Magnetic resonance imaging (MRI) can't find plaque buildup, but it helps spot patterns of tissue loss that are different from those seen in normal aging. MRI can also identify other reasons for cognitive changes, like small, silent strokes. By themselves, MRI scans are not sufficient for an Alzheimer's diagnosis, but often their results can be added to other information, like cognitive testing and specific symptoms, to help with a suspected diagnosis. Medicare and most insurers cover doctor-ordered MRI.
It is not clear if depression increases your chances of getting Alzheimer's, but research suggests the onset of depression in older age may be an early sign of the disease. A study reported at the Society of Nuclear Medicine and Molecular Imaging's 2014 Annual Meeting found that late-life depression was a predictive factor in the development of Alzheimer's symptoms. Researchers looked at 371 patients with mild cognitive impairment who underwent PET and MRI scans. The results showed that those who had depressive symptoms had higher amyloid protein buildup in their brains than those who were not depressed.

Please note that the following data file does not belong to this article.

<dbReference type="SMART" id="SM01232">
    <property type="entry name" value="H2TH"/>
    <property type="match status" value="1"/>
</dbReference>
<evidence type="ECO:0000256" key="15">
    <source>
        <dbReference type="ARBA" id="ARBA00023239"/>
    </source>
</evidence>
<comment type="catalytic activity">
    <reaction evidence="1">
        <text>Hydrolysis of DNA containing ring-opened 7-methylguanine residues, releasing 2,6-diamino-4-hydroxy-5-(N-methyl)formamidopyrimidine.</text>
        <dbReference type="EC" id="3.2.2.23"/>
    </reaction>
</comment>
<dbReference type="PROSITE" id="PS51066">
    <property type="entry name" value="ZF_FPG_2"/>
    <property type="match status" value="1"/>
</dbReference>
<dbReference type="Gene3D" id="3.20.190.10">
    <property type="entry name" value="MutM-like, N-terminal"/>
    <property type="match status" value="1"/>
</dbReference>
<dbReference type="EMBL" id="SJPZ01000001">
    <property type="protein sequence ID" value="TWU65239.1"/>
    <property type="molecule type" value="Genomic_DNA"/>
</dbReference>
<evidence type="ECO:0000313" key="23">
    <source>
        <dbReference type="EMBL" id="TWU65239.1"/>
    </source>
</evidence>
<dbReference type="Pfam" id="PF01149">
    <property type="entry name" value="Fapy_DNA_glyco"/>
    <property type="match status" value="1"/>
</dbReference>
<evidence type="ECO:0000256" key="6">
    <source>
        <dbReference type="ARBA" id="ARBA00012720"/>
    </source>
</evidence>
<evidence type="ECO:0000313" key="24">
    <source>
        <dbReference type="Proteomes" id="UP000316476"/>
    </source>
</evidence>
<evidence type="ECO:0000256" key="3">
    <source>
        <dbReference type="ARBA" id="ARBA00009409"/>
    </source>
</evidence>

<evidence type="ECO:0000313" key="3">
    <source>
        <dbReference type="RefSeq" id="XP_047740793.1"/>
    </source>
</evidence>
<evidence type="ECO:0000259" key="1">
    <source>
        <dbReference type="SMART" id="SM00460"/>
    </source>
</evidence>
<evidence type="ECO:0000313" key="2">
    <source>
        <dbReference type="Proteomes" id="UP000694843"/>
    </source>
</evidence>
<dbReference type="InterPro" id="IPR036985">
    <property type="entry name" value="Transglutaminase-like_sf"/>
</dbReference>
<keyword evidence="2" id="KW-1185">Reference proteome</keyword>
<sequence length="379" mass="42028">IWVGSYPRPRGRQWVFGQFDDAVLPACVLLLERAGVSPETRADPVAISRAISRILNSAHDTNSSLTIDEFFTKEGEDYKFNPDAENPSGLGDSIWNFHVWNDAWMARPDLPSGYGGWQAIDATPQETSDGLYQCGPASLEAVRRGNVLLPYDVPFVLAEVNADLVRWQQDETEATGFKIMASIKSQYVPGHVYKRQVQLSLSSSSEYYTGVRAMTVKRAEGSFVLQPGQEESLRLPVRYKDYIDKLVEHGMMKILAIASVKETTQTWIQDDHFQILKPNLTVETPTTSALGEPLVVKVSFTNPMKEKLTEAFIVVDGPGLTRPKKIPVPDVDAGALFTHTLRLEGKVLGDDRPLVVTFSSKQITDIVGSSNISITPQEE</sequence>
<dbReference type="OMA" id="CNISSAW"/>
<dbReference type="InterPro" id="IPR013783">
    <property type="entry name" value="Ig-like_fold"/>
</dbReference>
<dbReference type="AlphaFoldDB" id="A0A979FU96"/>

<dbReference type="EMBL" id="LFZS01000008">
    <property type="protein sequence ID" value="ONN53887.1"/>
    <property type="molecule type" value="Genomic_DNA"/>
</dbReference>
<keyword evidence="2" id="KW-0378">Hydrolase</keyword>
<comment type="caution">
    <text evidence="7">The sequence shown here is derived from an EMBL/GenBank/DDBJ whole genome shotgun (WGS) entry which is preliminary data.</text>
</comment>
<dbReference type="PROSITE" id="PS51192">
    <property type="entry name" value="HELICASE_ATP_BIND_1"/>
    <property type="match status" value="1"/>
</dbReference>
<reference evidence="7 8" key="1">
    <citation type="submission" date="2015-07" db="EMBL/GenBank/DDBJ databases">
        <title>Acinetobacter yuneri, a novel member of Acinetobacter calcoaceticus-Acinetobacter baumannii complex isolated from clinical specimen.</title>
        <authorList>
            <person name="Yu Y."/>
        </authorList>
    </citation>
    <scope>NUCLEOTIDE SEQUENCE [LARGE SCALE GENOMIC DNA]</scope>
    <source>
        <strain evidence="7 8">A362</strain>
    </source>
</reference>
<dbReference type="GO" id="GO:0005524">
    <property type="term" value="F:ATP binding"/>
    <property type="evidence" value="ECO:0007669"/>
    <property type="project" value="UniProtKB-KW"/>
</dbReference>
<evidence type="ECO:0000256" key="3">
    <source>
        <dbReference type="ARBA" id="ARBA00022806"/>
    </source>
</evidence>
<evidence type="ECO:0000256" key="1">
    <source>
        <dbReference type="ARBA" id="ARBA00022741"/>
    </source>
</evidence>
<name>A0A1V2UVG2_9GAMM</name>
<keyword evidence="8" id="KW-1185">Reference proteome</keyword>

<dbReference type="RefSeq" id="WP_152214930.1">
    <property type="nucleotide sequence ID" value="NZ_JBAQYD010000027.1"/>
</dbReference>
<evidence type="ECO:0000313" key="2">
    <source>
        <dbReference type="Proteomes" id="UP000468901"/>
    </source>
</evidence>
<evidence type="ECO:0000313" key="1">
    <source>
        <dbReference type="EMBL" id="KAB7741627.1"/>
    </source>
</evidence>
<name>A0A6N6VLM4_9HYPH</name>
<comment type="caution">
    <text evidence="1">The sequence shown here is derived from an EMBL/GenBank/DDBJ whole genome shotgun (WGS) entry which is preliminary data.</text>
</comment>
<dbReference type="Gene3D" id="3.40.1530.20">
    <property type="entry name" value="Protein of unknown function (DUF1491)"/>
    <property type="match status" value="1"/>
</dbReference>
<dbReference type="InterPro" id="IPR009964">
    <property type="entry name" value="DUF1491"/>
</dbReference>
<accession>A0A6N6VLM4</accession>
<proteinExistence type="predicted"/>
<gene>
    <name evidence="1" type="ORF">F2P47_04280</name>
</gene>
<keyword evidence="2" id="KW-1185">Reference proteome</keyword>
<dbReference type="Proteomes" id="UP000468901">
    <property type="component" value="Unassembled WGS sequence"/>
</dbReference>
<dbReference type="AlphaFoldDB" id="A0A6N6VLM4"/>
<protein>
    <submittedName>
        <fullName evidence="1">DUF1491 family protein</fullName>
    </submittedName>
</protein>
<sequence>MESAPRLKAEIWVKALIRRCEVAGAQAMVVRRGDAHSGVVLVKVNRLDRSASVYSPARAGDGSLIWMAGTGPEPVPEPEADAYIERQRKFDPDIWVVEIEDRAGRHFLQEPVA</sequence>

Initial research has shown an association between sudden neuropsychiatric symptoms — such as anxiety, apathy, irritability, and restlessness — and the progression of Alzheimer's disease. "Observational studies have found that people with these behavior changes are more likely to develop cognitive issues," says Dr. Gale. "It may be that these changes are a reflection of early development of plaques and tangles, but this is not entirely clear. Still, it's a good idea to have symptoms like these checked out by your doctor."
People with a first-degree relative — such as a parent or sibling — with Alzheimer's are more likely to develop the disease, according to the Alzheimer's Association. "This doesn't mean you will get Alzheimer's, but it puts you at a higher risk, and you should be more aware of the early signs and symptoms," says Dr. Gale.